Dover in Stewart County, Tennessee — The American South (East South Central)
The outer ring of headstones marks the graves of 62 soldiers from the 11th Illinois Infantry, killed resisting the Confederate breakout attempt of February 15, 1862.
Judge James E. Rice, prominent Dover citizen and civilian aide to Gen. Gideon Pillow during the Battle of Fort Donelson, visits the national cemetery about 1880. Note the cannon used as gate posts.
Erected by Fort Donelson National Battlefield - National Park Service - Department of the Interior.
Location. 36° 29.265′ N, 87° 50.815′ W. Marker is Click for map. Located at stop 11, the National Cemetery, on the driving tour of Fort Donelson National Battlefield. Marker is in this post office area: Dover TN 37058, United States of America.
Other nearby markers. At least 8 other markers are within walking distance of this marker. Cemetery Lodge (a few steps from this marker); Freedmen's Camp (about 600 feet away, measured in a direct line); The Battle of Dover/Confederate Mass Grave (approx. 0.2 miles away); The Stewart County Iron Industry (approx. 0.4 miles away); History of the Stewart County Courthouse (approx. 0.4 miles away); Surrender House (approx. half a mile away); Confederate Breakout (approx. 0.6 miles away); a different marker also named Confederate Breakout (approx. 0.6 miles away). Click for a list of all markers in Dover.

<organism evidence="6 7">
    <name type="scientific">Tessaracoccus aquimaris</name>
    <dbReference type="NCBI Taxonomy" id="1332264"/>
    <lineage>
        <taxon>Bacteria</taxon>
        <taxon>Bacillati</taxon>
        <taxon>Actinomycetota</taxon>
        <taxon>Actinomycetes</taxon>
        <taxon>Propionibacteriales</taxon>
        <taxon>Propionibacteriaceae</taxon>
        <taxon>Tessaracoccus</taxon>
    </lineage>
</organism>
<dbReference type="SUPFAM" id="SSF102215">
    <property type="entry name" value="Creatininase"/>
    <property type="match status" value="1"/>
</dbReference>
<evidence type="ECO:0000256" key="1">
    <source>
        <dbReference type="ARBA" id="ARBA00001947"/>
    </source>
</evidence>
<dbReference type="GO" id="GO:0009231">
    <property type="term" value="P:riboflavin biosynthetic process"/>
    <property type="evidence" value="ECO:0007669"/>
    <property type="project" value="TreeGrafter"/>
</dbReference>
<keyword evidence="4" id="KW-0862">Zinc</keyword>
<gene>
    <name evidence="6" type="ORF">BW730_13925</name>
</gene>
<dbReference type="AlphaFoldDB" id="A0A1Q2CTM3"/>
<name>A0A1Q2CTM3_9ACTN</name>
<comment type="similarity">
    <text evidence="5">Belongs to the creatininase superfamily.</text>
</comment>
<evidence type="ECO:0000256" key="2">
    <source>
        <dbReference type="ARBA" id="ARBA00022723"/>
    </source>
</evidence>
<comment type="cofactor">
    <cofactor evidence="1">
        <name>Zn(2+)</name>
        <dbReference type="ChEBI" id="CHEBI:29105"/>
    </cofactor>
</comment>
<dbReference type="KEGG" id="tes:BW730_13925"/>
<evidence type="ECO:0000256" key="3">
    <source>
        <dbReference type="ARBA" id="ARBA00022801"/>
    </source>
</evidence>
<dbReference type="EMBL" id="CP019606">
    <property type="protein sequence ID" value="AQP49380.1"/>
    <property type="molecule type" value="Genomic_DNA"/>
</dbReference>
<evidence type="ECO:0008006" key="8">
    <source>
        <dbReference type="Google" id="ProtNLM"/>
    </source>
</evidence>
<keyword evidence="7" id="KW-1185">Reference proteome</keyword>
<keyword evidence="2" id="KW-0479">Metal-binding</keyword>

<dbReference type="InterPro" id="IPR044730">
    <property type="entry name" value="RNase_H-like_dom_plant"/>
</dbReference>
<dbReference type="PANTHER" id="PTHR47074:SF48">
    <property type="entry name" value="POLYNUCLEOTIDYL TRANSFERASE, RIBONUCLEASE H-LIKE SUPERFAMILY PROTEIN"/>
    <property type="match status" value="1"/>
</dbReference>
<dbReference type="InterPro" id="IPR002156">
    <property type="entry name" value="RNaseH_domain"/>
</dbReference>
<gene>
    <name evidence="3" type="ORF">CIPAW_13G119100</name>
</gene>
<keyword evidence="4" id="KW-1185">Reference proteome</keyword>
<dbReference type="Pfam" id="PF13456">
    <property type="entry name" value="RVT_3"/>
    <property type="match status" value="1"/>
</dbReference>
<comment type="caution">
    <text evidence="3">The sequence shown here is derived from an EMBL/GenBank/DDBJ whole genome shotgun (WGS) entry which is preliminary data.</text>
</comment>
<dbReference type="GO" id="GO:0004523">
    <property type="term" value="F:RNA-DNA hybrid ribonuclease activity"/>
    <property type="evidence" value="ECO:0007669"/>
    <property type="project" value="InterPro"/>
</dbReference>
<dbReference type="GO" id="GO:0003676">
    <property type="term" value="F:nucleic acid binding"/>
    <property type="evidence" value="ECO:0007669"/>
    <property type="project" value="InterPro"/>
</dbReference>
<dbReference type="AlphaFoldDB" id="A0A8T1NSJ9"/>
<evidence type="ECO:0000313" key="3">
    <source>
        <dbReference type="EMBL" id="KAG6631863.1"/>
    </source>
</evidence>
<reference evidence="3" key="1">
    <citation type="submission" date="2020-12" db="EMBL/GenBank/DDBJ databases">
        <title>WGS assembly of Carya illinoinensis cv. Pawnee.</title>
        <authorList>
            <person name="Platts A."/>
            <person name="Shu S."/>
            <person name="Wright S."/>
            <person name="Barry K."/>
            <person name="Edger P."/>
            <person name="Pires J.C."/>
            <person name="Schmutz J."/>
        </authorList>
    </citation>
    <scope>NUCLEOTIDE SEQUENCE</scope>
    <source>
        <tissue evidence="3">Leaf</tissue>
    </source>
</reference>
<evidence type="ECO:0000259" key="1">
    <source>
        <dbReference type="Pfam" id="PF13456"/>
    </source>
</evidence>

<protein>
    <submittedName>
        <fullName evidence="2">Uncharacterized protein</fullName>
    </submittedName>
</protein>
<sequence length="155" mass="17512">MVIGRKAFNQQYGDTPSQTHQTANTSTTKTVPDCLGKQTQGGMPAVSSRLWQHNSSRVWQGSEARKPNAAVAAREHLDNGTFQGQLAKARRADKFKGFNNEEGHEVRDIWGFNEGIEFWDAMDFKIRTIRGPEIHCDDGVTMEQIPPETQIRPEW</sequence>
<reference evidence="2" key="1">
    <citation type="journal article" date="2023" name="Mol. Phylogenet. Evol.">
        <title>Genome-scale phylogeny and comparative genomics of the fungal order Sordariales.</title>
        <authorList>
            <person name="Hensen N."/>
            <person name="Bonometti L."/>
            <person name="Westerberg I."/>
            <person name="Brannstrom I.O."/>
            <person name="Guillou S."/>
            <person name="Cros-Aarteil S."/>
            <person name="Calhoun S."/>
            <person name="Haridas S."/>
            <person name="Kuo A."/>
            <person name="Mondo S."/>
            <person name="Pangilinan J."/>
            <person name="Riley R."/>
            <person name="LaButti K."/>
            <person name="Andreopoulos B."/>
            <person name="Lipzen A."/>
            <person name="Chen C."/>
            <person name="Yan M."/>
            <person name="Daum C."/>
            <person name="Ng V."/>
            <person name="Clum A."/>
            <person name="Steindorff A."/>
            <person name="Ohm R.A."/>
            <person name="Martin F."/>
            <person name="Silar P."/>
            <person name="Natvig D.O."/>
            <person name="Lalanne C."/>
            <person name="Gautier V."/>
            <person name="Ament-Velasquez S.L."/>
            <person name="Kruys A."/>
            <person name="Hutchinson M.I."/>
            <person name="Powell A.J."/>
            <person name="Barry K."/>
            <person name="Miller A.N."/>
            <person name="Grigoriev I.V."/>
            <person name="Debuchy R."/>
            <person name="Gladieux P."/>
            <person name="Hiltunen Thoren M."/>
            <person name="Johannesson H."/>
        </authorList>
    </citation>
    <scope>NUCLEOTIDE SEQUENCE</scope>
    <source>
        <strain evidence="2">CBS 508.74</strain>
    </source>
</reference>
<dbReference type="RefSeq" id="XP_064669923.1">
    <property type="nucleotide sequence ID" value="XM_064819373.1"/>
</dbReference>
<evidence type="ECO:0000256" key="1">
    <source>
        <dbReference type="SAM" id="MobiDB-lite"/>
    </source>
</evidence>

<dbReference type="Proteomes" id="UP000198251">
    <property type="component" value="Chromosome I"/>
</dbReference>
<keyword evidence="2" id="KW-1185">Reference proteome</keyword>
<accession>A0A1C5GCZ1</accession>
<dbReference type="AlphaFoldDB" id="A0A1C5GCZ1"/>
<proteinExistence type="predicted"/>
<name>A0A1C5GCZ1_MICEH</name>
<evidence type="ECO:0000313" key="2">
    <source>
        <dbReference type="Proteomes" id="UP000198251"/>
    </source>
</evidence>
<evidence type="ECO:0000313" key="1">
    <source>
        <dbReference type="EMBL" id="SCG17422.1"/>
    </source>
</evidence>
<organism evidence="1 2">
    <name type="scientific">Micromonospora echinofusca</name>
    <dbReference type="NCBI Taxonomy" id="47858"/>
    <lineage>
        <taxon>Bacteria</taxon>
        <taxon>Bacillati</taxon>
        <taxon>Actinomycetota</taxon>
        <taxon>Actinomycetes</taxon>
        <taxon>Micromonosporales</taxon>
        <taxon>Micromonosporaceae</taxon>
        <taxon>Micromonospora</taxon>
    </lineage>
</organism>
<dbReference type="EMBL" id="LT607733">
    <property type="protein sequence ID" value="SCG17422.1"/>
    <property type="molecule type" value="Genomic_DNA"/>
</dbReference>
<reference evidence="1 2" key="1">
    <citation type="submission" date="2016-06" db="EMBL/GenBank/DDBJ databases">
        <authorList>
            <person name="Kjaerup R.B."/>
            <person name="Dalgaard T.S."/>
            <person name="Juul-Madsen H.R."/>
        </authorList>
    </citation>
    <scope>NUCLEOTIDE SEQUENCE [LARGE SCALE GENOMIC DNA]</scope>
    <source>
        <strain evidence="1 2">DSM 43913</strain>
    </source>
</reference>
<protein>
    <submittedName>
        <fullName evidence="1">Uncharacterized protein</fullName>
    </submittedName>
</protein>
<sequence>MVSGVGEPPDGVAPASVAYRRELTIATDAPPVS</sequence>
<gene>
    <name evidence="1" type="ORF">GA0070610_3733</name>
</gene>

Also see . . . Fort Donelson. National Park Service site. (Submitted on December 7, 2010, by Craig Swain of Leesburg, Virginia.)
Categories. • Cemeteries & Burial Sites • War, US Civil •
Credits. This page originally submitted on , by Craig Swain of Leesburg, Virginia. This page has been viewed 378 times since then and 54 times this year. Photos: 1, 2, 3, 4, 5. submitted on , by Craig Swain of Leesburg, Virginia. This page was last revised on June 16, 2016.